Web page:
Features | From Pivot Magazine

The world moves fast. Here’s how CPAs can stay ahead

How can accountants prosper in an era of technological upheaval? The same way we always have: by staying nimble.

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Businesswoman using graphs on screen in business meetingAs the needs of businesses change, so should our profession. We need to adapt, innovate and even reimagine what it means to be an accountant. (Getty Images/Compassionate Eye Foundation/Robert Daly)

Like most accountants, I began my career at a time when accounting relied on hindsight. I was trained to analyze incomplete, backward-looking financial data and draw conclusions with the underlying assumption that the past was prologue. We took a dispassionate look at the past to make defensible inferences about the future, which helped clients and investors make informed decisions.

Today, however, strategic business choices are driven by foresight, not hindsight, and business leaders care about far more than dollars and cents. They want to ensure the long-term sustainability of their business—looking not only at what happened last fiscal year, but what’s going on now and what might occur in five years.   

As the needs of businesses change, so should our profession. We need to adapt, innovate and even reimagine what it means to be an accountant. CPAs need to see themselves not as keepers of finance but as proactive contributors to the real-time evaluation of value and performance. 

Technological change is forcing CPAs to find new ways to provide value

Fortunately, the profession is already moving in the right direction. A range of stakeholders—including consumers, institutional investors and policymakers—are pressing companies to become more attentive to the ecological impacts of their activities, and accountants have developed methods to measure and report on these factors, gleaning insights from new categories of data. These disclosures aren’t just a flavour-of-the-month focus for activist share­holders; they’re central to risk-management strategies. CPAs’ sustainability evaluations help boards and senior managers understand and prepare for future exposure to regulatory and ecological risk. By properly measuring the environmental impacts of their work (such as emissions or the recycling costs associated with packaging), companies are ensuring the future of their business—and the planet.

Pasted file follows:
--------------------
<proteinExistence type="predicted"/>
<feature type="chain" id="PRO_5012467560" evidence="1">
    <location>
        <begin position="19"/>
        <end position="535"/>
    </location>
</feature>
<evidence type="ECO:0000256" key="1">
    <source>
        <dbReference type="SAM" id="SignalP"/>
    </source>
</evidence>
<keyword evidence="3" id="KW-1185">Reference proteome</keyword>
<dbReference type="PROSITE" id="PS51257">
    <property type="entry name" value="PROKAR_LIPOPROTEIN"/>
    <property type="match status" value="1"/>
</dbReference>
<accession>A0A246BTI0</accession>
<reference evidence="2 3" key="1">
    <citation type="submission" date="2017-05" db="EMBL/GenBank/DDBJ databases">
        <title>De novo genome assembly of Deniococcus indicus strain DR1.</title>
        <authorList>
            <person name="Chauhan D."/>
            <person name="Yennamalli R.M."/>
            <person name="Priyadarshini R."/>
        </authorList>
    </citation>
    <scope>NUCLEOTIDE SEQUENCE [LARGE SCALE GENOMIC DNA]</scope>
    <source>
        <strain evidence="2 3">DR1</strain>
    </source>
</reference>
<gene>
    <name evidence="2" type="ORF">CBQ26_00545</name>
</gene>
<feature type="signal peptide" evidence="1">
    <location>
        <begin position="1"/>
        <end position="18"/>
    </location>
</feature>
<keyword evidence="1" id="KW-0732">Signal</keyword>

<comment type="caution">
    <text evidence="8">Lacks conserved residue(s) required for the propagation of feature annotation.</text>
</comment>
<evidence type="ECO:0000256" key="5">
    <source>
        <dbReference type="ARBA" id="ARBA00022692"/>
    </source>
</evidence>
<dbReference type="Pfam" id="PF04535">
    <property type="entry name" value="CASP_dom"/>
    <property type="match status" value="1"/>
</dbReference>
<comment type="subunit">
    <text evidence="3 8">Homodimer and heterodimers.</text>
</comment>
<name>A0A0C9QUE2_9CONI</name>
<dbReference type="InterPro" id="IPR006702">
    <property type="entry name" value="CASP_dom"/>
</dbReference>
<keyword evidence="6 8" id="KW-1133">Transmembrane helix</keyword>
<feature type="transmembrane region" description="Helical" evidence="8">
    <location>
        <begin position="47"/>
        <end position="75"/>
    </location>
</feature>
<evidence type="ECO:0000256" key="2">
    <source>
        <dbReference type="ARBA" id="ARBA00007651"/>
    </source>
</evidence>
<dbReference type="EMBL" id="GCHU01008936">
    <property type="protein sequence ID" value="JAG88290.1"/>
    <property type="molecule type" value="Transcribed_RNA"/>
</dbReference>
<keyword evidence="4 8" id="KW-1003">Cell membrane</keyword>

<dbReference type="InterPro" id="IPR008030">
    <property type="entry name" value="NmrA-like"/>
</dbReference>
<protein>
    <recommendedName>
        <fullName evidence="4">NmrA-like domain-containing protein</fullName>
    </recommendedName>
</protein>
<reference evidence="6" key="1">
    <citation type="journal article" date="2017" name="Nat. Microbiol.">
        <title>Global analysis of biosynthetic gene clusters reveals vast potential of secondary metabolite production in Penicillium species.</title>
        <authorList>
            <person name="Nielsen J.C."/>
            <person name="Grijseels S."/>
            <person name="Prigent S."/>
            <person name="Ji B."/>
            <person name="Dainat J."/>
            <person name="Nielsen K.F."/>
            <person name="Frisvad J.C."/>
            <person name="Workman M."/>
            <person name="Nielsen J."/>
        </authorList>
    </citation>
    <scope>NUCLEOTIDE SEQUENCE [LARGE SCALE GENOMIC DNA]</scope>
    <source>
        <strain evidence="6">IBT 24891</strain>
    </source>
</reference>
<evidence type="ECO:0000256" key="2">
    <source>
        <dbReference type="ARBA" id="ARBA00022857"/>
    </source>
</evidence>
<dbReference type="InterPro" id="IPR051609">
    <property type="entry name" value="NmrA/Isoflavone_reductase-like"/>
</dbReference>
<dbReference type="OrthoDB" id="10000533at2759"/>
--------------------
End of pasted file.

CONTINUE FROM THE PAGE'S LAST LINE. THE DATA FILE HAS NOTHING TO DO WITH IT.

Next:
Technological change is also forcing CPAs to find new ways to provide value. Blockchain, for example, can record every transaction in real time, rather than a sample after the fact. The catch is that it also jeopardizes the value of an accountant’s skills: why hone the techniques needed to provide a reliable audit when software might be able to do it better and faster? But these new systems will be neither glitch-free nor self-managing. In an era when companies are expected to gather, understand and publicize huge tranches of financial information, the handling and governance of that data will emerge as a vital service. It’s a role that CPAs can fill, so long as we make the effort to figure out exactly what those services are and develop the skills we need to provide them.

I admit it can seem like a daunting task. Over the past several months, a number of late-career accountants have told me how glad they are to be retiring, precisely because it means they’ll never have to grapple with blockchain, artificial intelligence and all the other technologies that will supposedly render conventional accounting obsolete.

This confection of fatalism and pessimism reminds me of another critical turning point in the history of the profession. At the peak of the Industrial Revolution, accountants had to fundamentally reimagine their roles. The double-entry bookkeeping system had served them well for hundreds of years, but when industry boomed and systemic taxation was introduced in the mid-19th century, established accounting methods fell short. It was no longer good enough to simply record the exchange of goods; accountants realized they had to change the way they made their calculations and measure capital and assets, too. Our professional forebears were faced with an existential challenge, and they evolved to meet it.

Historical course corrections like these are a reminder that accounting has never been static. In fact, our current practices are the result of past generations constantly adapting to the disruptive changes of their day, whether it was capitalization in the 1800s or digital spreadsheets in the 1980s. We owe it to future accountants to do the same.


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